Friday, December 16, 2011

Early Gill at Timely? Or Too Early?

"Vanishing Oil Tank Cars" is the Human Torch story in All Select Comics 3, Spring/1944.

All Select 3 caption: 'And so Torch and Toro leave Wilbur and his Nazi accomplices to a fate from which there is no return!'

Compare the upper right-hand caption in the Torch section with the one in the same upper right-hand corner on this page of The Hidden Kingdom" in Charlton's Jungle Jim 24, June/1969 (art by Pat Boyette).

Jungle Jim 24 caption: '...And Rowden's plane is thrown into the dive from which there is no return...'

My instinct is to attribute the Torch story to the writer credited on the Jungle Jim one: Joe Gill. Gill is known to have worked at Marvel in the Forties and Fifties, before going to Charlton. The one thing that gives me pause is not knowing when he returned from the service. The Who's Who has him starting at Marvel around 1945, which I don't take as hard and fast, but a story published with a Spring '44 cover date would have to be written in late 1943. Does anybody know when Joe Gill got home from the Pacific?


  1. From Comic Book Artist #9.

    Joe Gill was actually introduced to the world of comics writing by his brother, Ray Gill, and his good friend, and one of the legendary crime novelists of the 20th century, Mickey Spillane.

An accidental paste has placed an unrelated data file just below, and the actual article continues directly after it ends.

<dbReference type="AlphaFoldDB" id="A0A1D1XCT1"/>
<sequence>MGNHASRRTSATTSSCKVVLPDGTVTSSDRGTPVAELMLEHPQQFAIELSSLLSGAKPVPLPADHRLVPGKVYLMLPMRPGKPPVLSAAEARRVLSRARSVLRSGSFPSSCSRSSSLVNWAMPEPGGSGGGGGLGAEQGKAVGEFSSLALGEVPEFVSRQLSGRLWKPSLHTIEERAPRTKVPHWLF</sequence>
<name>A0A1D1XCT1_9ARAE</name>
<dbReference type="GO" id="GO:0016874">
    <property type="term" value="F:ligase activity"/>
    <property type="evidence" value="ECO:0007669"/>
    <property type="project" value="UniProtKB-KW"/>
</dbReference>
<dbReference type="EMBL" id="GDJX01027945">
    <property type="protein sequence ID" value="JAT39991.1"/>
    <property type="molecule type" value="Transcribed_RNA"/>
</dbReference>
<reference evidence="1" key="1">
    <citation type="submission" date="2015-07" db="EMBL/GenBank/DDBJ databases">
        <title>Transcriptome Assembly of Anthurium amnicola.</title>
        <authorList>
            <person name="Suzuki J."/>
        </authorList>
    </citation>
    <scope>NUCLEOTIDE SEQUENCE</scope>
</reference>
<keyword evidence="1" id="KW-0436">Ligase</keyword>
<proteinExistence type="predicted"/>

"My brother was an editor at Funnies, Inc., an editorial service that packaged comics for publishers," Gill said. "They put Goodman—who became Marvel later—into comics, and did the first [comics] in my brother's office. [Owners] Lloyd and Grace Jacquet were pioneers in comics. Anyway, my brother was an editor there. I met Mickey working as temporary help in a department store and brought him home and he liked it and all of us got along well.

    "After I went to service in the following September, Mickey went into Funnies, because that was a door. He would write a two-page filler for 50¢. It was $1 a page for writing, but 50¢ for a filler—You could get a small story in for 50¢ those days!"

    After a short stint in the military during World War II as a radio operator, the writer returned to Brooklyn. "Mickey and my brother got together and opened a studio. It had to be painted and cleaned, so I helped them. I was going to go back to the Navy as a chief radio operator, but they said 'Don't do that; you're going to be a writer. ' I said 'No!' Anyway, when they got through putting the place together, there was a position for me—a table, a chair, and a typewriter—so that's how I got started."

    Patrick Ford

  2. I just looked up Mickey Spillane's dates at Funnies, and seeing that his first pieces came out in early 1942, the September that Joe Gill went into the Navy would have been 1941, before Pearl Harbor. A "short stint" of up to two years would get Gill back in time to write this Torch story. Thanks, Patrick, for excerpting that interview.

  3. Martin, I can also look up Gill's war service records at, but I'll have to do it the next time I visit the local library which offers that service to library card holders.

    Patrick Ford